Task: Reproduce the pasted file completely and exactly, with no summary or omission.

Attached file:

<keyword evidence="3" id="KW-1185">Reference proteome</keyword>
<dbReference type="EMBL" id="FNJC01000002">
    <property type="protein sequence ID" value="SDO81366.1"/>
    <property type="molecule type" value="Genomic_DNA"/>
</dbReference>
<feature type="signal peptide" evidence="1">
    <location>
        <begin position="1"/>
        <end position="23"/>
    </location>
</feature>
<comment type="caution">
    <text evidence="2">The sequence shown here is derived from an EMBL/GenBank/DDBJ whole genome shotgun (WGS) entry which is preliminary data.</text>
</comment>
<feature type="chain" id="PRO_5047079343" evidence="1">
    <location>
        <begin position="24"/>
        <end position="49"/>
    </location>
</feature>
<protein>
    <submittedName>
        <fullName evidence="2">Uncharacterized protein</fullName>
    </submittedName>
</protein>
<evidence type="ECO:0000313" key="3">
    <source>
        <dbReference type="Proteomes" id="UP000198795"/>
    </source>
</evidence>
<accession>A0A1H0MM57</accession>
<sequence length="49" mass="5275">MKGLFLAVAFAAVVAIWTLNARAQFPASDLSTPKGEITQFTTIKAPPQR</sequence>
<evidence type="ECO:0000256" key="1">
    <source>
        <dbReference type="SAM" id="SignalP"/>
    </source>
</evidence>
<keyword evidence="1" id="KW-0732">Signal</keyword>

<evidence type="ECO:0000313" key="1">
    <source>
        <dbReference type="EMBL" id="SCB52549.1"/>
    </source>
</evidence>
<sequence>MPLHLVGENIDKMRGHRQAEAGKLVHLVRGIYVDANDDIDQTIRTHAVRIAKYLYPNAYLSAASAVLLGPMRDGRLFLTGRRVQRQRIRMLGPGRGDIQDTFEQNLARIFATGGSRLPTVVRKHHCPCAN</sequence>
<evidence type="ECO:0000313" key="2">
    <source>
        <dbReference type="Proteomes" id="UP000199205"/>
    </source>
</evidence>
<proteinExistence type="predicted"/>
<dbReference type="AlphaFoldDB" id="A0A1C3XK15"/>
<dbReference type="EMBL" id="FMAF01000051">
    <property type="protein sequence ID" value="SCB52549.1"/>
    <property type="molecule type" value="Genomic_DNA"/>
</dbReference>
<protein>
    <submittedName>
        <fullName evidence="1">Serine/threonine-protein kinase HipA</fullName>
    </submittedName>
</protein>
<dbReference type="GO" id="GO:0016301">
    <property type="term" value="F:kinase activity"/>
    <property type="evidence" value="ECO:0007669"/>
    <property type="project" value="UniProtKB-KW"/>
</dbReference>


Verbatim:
<keyword evidence="3" id="KW-1185">Reference proteome</keyword>
<dbReference type="EMBL" id="FNJC01000002">
    <property type="protein sequence ID" value="SDO81366.1"/>
    <property type="molecule type" value="Genomic_DNA"/>
</dbReference>
<feature type="signal peptide" evidence="1">
    <location>
        <begin position="1"/>
        <end position="23"/>
    </location>
</feature>
<comment type="caution">
    <text evidence="2">The sequence shown here is derived from an EMBL/GenBank/DDBJ whole genome shotgun (WGS) entry which is preliminary data.</text>
</comment>
<feature type="chain" id="PRO_5047079343" evidence="1">
    <location>
        <begin position="24"/>
        <end position="49"/>
    </location>
</feature>
<protein>
    <submittedName>
        <fullName evidence="2">Uncharacterized protein</fullName>
    </submittedName>
</protein>
<evidence type="ECO:0000313" key="3">
    <source>
        <dbReference type="Proteomes" id="UP000198795"/>
    </source>
</evidence>
<accession>A0A1H0MM57</accession>
<sequence length="49" mass="5275">MKGLFLAVAFAAVVAIWTLNARAQFPASDLSTPKGEITQFTTIKAPPQR</sequence>
<evidence type="ECO:0000256" key="1">
    <source>
        <dbReference type="SAM" id="SignalP"/>
    </source>
</evidence>
<keyword evidence="1" id="KW-0732">Signal</keyword>

<evidence type="ECO:0000313" key="1">
    <source>
        <dbReference type="EMBL" id="SCB52549.1"/>
    </source>
</evidence>
<sequence>MPLHLVGENIDKMRGHRQAEAGKLVHLVRGIYVDANDDIDQTIRTHAVRIAKYLYPNAYLSAASAVLLGPMRDGRLFLTGRRVQRQRIRMLGPGRGDIQDTFEQNLARIFATGGSRLPTVVRKHHCPCAN</sequence>
<evidence type="ECO:0000313" key="2">
    <source>
        <dbReference type="Proteomes" id="UP000199205"/>
    </source>
</evidence>
<proteinExistence type="predicted"/>
<dbReference type="AlphaFoldDB" id="A0A1C3XK15"/>
<dbReference type="EMBL" id="FMAF01000051">
    <property type="protein sequence ID" value="SCB52549.1"/>
    <property type="molecule type" value="Genomic_DNA"/>
</dbReference>
<protein>
    <submittedName>
        <fullName evidence="1">Serine/threonine-protein kinase HipA</fullName>
    </submittedName>
</protein>
<dbReference type="GO" id="GO:0016301">
    <property type="term" value="F:kinase activity"/>
    <property type="evidence" value="ECO:0007669"/>
    <property type="project" value="UniProtKB-KW"/>
</dbReference>